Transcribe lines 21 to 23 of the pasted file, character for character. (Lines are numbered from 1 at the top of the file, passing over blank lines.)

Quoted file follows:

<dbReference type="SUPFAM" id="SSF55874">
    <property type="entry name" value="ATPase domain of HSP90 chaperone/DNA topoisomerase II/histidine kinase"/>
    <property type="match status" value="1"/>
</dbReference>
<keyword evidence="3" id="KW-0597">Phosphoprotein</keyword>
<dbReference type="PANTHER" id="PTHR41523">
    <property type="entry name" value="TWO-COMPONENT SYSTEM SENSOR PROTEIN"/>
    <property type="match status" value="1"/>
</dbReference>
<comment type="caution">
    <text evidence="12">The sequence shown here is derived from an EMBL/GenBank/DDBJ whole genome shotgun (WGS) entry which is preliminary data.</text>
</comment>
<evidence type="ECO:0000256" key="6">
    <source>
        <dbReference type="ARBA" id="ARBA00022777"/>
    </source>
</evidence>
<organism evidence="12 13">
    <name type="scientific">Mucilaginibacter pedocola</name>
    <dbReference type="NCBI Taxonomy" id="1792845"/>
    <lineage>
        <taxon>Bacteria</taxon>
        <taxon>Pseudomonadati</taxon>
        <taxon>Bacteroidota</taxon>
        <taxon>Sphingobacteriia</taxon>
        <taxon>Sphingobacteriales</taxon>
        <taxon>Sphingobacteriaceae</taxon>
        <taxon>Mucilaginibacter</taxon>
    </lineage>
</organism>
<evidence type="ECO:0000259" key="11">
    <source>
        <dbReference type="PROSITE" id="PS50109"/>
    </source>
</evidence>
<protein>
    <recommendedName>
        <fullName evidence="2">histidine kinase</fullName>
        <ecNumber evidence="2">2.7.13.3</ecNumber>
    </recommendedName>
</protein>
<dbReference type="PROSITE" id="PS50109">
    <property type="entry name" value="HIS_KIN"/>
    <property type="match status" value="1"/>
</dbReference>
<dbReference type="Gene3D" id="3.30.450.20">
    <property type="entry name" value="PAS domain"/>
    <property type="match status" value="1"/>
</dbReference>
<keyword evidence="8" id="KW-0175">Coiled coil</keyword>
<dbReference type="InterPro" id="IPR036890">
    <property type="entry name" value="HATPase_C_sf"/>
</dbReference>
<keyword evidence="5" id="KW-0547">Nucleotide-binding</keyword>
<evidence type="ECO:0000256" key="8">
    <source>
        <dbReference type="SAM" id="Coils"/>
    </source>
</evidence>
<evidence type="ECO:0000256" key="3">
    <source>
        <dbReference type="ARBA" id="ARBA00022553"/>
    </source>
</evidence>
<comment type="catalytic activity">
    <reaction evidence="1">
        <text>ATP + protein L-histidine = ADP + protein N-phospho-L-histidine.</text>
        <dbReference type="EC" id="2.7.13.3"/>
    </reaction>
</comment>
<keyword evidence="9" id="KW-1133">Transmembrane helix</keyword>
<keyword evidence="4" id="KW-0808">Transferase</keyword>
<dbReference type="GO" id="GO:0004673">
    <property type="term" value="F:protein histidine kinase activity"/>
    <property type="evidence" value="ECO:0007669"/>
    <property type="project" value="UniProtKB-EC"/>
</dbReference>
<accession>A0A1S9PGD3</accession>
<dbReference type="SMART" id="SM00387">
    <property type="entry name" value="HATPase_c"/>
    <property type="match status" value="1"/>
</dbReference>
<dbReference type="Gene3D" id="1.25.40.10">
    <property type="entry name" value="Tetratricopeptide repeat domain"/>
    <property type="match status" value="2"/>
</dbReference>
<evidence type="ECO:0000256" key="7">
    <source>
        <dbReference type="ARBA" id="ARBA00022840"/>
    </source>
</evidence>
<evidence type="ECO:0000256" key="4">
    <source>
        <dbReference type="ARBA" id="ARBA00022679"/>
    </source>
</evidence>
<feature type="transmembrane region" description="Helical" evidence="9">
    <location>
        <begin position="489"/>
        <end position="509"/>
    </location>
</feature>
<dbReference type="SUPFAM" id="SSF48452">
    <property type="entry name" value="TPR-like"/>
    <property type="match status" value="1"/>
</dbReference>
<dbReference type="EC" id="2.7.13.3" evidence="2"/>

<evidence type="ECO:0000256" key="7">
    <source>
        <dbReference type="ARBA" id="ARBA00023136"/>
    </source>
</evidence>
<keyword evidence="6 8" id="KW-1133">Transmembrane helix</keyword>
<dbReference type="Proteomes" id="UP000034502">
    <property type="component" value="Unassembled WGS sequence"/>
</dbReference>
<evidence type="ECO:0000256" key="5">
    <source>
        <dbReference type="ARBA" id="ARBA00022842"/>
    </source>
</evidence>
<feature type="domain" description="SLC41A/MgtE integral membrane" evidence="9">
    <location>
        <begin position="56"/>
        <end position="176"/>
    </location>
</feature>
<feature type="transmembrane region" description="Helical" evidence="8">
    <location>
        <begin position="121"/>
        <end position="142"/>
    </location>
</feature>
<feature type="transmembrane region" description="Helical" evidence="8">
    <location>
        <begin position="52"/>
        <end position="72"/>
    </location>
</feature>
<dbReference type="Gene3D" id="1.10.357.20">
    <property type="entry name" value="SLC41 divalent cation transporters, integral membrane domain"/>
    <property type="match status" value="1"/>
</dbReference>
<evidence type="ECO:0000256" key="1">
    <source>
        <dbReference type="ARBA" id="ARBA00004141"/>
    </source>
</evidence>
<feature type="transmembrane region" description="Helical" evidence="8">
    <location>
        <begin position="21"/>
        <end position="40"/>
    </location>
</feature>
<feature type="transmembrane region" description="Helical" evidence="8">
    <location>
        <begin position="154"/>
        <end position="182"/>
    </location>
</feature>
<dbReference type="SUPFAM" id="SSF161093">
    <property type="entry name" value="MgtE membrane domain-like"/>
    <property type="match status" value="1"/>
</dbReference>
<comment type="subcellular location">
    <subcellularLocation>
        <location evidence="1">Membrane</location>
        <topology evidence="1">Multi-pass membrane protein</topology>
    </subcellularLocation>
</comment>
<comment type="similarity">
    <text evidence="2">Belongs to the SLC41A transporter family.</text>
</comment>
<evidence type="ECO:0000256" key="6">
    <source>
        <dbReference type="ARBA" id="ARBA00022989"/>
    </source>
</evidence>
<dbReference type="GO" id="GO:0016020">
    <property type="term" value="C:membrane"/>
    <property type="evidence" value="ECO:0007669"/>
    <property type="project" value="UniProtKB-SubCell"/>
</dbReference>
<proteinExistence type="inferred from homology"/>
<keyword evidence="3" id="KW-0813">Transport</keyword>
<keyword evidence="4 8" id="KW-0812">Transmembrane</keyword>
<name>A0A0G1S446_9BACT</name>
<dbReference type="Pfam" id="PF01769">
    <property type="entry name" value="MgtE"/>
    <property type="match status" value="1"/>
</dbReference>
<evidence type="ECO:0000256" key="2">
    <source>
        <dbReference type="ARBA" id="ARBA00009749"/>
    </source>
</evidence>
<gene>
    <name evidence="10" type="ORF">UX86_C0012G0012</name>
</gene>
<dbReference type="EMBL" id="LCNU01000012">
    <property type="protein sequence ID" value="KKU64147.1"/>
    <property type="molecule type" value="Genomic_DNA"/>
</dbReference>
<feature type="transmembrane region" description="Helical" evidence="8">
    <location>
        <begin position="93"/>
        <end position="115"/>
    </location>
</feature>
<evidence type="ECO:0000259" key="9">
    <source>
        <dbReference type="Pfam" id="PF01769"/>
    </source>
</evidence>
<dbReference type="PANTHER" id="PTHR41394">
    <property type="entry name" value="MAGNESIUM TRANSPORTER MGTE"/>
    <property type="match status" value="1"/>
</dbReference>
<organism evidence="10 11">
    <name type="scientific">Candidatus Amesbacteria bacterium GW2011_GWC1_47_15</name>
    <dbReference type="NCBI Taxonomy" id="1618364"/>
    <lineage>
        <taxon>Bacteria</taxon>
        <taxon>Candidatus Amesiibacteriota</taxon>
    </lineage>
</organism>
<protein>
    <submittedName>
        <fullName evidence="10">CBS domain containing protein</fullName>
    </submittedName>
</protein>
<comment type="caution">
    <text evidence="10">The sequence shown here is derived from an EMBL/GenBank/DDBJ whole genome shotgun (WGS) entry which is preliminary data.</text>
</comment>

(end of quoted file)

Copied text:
    <lineage>
        <taxon>Bacteria</taxon>
        <taxon>Pseudomonadati</taxon>